How to Trim Your Cat’s or Dog’s Nails at Home
You know the sound: Your pet is walking across a wood or tile floor in your home and you hear that click, click, click of their nails hitting the ground. This can, at best, be an annoying sound and, at worst, a sign that your floors and furniture are getting damaged or your pet could be hurting.
While many pets don’t need their nails trimmed by their owners (cats especially if they’ve got enough scratching posts around), some dogs and cats need a little bit of help. Older cats may not use the scratching posts enough, putting them at risk for an ingrown nail. Dogs’s dew claws don’t rub the ground, often allowing excess growth. You can take your pet to your vet or a groomer to get this done, and if you feel uncertain about the process it’s probably safer to do that. However, if you’re feeling brave and your pet is accommodating, you can trim your dog or cat’s nails at home.
How to Trim a Cat’s Nails
- Choose your tools. There are a variety of implements available to help you trim your cat’s claws, including special scissors to hold a cat’s claw in place and pliers-like clippers. You can even use human nail clippers in a pinch, but be sure that the blade on whatever you choose stays sharp. It’s also a good idea to keep something on hand to stop bleeding, like styptic powder or cornstarch.
- Collect your cat. Some cats will do just fine sitting in your lap or on the floor while you trim their claws. Others will require some restraint, such as being wrapped in a towel or an extra set of hands to hold them while you clip. Whatever you choose, be sure to keep your nail clippers in hand when you wrangle your cat so you can quickly start clipping.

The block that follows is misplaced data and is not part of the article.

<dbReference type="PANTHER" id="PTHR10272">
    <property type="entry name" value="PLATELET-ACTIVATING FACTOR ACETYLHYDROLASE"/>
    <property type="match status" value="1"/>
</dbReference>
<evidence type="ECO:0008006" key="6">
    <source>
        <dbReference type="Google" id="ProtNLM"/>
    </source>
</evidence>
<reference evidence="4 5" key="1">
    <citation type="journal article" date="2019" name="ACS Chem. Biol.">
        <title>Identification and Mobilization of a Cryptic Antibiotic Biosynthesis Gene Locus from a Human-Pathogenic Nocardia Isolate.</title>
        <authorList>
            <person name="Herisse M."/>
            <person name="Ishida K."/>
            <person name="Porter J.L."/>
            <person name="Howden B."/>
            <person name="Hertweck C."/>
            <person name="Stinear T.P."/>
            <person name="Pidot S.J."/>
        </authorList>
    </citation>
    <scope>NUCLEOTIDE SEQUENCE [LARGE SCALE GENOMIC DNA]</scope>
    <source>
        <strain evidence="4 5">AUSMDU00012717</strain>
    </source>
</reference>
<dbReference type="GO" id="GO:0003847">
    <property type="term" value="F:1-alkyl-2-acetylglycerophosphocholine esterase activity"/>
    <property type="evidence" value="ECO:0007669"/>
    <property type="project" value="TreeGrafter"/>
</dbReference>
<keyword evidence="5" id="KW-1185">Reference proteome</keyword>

- Get the claw in the right position. Apply gentle pressure to your cat’s paw pad, causing their claw to become visible. You’ll need to maintain this gentle pressure, one nail at a time, as you clip.
- Only trim the tip of the nail. The key to properly trimming your cat’s nails is to trim just a little bit. You can always clip them again in a few days if you find you were too conservative. However, it’s best to err on the side of caution and stay as far away from the pink part of the nail (called the quick).
- Deal with bleeding (if necessary). If you do happen to cut your cat’s claws too close and cause bleeding, dip the affected nail in styptic powder or cornstarch. Keep an eye on them to make sure the bleeding stops, and call your vet if you are at all concerned.
- Clip one at a time. Take your time and trim one nail at a time, as your cat’s mood allows. If you aren’t able to get to all their nails at once, that’s OK; you can always trim the rest at a time when they’re less grumpy.
How to Trim a Dog’s Nails
- Choose your tools. There are a variety of nail trimming devices for dogs, including scissors, grinder tools, and guillotine-type clippers. You also want to have something nearby to stop bleeding, such as styptic powder or cornstarch.
- Release the nails. Firmly pick up your dog’s paw. Gently place your thumb on the pad of a toe and your forefinger on the top of the toe (on the skin above the nail). Be sure none of your dog’s fur is in the way. Push your thumb slightly up and backward on the pad while pushing your forefinger forward to extend the nail.
- Only trim the tip of the nail. Cut carefully just the tip of the nail, straight across. Avoid clipping past the curve of your dog’s nail or you’ll hit the quick (the pink area).
- Deal with bleeding (if necessary). If you do nick your dog’s nail and cause bleeding, dip the nail in styptic powder or cornstarch. Watch them to make sure the bleeding stops, and call your vet if you’re concerned.
- Grind your dog’s nail (if using a grinder). Only grind a small part of your dog’s nail at a time, starting across the bottom of the nail. Carefully grind in from the tip of the nail, smoothing rough edges.
Pet Grooming in Frederick, MD
At Old Farm Veterinary Hospital, we know how important it is to keep your pet’s nails trimmed—and how stressful it can be. Our skilled pet groomer can help with this task, keeping your pet safe and healthy. Call today for an appointment!